ISLAMABAD (Reuters) - Pakistan’s highest court on Wednesday upheld the death sentence for the killer of the governor of the country’s wealthiest and most populous province after he had called for reform of the blasphemy law.
Killings over blasphemy in Pakistan highlight a growing gulf between conservatives and more liberal elements in society. Since 1990, at least 65 people have been killed in cases linked to blasphemy, data collected by Reuters shows.
Wednesday’s ruling was seen as a victory for human rights activists who say the blasphemy law, which mandates the death penalty, is often used in poor rural areas to settle personal scores.
In 2011, Salman Taseer, the governor of Punjab, was shot dead by a bodyguard, Mumtaz Qadri, after he had sought a presidential pardon for Asia Bibi, a Christian woman accused of blasphemy.
Both the trial court and the high court of Islamabad, the capital, sentenced Qadri to death. He appealed to the Supreme Court against the decision.
“The criminal appeal filed by the convict is dismissed,” the Supreme Court said in its ruling. “The appeal filed by the state is allowed. The conviction and sentence by the trial court are restored.”
Qadri’s lawyer could not be reached for comment immediately.
Judges in predominantly Muslim Pakistan are reluctant to hear blasphemy cases, as the presentation of evidence in court can itself be considered a new infringement of the law.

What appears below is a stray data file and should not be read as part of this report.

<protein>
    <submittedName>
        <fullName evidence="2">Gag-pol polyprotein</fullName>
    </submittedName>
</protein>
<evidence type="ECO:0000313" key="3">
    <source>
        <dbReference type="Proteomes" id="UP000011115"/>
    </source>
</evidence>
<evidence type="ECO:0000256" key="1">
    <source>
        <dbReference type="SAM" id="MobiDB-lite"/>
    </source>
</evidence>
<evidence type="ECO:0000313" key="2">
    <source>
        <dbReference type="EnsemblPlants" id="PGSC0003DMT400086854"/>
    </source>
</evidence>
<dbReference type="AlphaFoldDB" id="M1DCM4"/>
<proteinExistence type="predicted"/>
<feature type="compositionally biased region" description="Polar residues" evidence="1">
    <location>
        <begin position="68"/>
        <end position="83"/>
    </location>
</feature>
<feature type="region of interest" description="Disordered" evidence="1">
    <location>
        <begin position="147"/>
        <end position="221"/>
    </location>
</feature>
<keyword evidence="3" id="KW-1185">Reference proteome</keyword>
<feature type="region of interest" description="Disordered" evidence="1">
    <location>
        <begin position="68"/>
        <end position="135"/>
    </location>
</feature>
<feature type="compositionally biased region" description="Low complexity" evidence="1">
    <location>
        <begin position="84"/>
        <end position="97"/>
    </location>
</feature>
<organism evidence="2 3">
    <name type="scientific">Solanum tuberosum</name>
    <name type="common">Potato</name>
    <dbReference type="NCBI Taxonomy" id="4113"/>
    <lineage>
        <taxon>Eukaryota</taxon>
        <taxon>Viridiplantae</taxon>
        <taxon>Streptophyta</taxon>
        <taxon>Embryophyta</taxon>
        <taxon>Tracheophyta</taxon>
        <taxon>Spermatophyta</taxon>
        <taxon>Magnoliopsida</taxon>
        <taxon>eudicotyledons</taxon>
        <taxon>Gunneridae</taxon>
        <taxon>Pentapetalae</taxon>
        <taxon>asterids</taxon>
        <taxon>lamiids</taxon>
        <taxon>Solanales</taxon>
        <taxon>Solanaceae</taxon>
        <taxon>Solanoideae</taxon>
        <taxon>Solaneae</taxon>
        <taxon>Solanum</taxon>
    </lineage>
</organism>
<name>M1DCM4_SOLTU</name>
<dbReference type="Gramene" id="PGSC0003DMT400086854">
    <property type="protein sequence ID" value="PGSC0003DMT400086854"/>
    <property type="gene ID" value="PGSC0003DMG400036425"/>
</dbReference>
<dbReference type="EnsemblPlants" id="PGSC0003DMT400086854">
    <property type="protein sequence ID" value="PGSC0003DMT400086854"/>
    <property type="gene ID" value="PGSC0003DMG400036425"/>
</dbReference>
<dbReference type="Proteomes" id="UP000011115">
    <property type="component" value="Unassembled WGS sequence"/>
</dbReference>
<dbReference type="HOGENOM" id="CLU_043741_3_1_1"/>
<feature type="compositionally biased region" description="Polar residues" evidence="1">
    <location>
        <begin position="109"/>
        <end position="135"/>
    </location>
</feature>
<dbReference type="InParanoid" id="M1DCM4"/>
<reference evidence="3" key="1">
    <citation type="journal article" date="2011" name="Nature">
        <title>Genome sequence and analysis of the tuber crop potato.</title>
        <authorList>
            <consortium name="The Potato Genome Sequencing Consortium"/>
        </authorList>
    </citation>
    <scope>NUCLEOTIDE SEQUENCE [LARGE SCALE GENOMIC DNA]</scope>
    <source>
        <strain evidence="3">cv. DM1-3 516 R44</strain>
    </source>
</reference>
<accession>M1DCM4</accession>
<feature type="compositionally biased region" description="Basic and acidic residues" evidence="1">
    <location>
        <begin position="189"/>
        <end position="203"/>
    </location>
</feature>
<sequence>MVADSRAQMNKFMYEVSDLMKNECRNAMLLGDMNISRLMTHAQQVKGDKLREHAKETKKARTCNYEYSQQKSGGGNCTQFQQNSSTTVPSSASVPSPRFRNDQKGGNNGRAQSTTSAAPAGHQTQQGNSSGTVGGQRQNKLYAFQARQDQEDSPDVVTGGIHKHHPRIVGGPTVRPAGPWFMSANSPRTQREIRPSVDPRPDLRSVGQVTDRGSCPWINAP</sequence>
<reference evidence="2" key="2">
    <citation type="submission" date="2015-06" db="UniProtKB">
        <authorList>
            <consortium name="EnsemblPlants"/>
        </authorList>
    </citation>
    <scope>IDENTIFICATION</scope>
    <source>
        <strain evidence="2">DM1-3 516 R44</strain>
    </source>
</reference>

But while hearing Qadri’s appeals, judges said criticizing the blasphemy law did not amount to blasphemy — a small victory in a country where calls for the law’s reform have led to several assassinations and those acquitted of the charge have often been lynched.
Taseer was an outspoken critic of the harsh blasphemy law, saying it was being misused.
Two months after Taseer’s murder, Minister for Minorities Shahbaz Bhatti, a Christian, was murdered by the Taliban for demanding changes to the blasphemy law.
Last year, gunmen posing as clients shot dead a prominent human rights lawyer defending a professor accused of blasphemy.
Many view Qadri as a hero and some lawyers showered him with rose petals when he arrived in court days after the killing. The judge who first convicted him was forced to flee the country after death threats.
An anti-terrorism court handed down a double death sentence for murder and terrorism in late 2011. Qadri appealed, and in March, the Islamabad High Court upheld the murder sentence, while striking down the terrorism conviction.
Wednesday’s verdict by the top court restored the sentence for terrorism.
Writing by Mehreen Zahra-Malik; Editing by Clarence Fernandez